Attorneys target Singh’s credibility in closing statements

<p>Closing statements continued Wednesday in the federal corruption trial for former Nassau County Executive Ed Mangano, his wife Linda, and former Oyster Bay Town Supervisor John Venditto.</p>

News 12 Staff

May 16, 2018, 4:09 PM

Updated 2,200 days ago


In his summation Wednesday, the attorney for former Nassau County Executive Ed Mangano called the prosecution’s star witness a liar who loved to give lavish gifts to his friends.
Kevin Keating said that restaurateur Harendra Singh never received anything of value in return from Ed Mangano, and said that his client’s life is on the line.
In respect to a lucrative catering contract Singh received from the Nassau Office of Emergency Management after Superstorm Sandy, Keating said that decision came from the state over health concerns, not Mangano.
"If there wasn't a superstorm, Harendra Singh would have received nothing from Nassau County. Nothing," said Keating.
The prosecution argued for nine weeks that Singh used bribes and kickbacks to secure favors from Ed Mangano and Oyster Bay Town Supervisor John Venditto – both of whom are facing federal corruption charges.
One of those alleged favors was a $100,000 a year no-show or low-show job for Ed Mangano’s wife Linda. 
Her attorney John Carman surmised that Singh was a liar in his closing remarks. Carman said the case against Linda Mangano is whether or not she lied to FBI agents. He argued that since the prosecution never provided transcripts or audio recordings of her comments, the jury cannot convict her.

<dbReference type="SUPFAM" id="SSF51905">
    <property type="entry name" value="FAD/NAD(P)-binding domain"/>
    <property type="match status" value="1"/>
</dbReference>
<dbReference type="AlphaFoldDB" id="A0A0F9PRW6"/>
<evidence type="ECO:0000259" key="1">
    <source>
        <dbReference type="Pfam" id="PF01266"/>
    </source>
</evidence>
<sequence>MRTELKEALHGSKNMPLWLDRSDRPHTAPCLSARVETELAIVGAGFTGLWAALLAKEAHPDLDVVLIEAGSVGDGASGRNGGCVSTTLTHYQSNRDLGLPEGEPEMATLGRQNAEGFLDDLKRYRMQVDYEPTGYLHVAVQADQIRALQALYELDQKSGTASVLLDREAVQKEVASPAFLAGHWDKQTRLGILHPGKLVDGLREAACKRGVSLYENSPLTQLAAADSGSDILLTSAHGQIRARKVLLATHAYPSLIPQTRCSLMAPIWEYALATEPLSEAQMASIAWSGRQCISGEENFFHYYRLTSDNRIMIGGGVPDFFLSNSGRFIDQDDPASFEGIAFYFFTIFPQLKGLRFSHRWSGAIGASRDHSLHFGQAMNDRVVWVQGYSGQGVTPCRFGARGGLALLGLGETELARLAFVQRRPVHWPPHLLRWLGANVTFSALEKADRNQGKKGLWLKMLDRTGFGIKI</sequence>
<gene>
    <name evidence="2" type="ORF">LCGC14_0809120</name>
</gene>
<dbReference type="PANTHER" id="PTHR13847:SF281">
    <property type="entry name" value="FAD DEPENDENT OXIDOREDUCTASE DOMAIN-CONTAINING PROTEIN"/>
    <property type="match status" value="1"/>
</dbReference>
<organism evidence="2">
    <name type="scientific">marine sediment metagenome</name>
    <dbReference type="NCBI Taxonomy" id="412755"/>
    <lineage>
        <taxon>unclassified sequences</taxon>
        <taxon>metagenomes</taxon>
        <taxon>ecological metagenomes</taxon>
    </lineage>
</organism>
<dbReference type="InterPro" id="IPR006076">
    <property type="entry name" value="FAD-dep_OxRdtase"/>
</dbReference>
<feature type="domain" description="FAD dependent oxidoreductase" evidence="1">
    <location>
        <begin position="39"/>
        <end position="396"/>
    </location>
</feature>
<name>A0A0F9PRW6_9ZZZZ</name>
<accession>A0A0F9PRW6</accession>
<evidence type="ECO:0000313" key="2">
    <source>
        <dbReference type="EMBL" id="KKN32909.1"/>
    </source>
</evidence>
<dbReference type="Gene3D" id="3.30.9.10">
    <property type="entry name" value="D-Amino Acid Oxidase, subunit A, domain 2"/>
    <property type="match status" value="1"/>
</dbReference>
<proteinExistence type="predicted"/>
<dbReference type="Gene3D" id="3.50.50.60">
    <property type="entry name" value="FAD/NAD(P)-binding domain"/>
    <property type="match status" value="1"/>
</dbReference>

In the afternoon, it was Venditto’s attorney Marc Angifilo's turn. He described his client as a humble man who has lived in the same home for years, worked in the same job for nearly two decades and doesn't even own a passport. He described Singh as a "sociopath."
He argued that while Singh fostered a "good guy" image with Venditto, he was quietly working with Oyster Bay Deputy Attorney Fred Mei to advance his interests at the town's expense.
"They found each other because they are both criminals. Criminals find each other, and they did,” said Agnifilo.
Agnifilo compared Singh and Mei, who each have pleaded guilty to a litany of crimes and have cooperation agreements with the government, to “Bonny and Clyde.”
He also accused the feds of "dumping on the town of Oyster Bay."
That remark drew eye rolls from some, and prompted prosecutor Lara Treinis Gatz to look back toward the gallery and smirk.
Prosecutor Catherine Mirable will offer a rebuttal to the defense summations Thursday.

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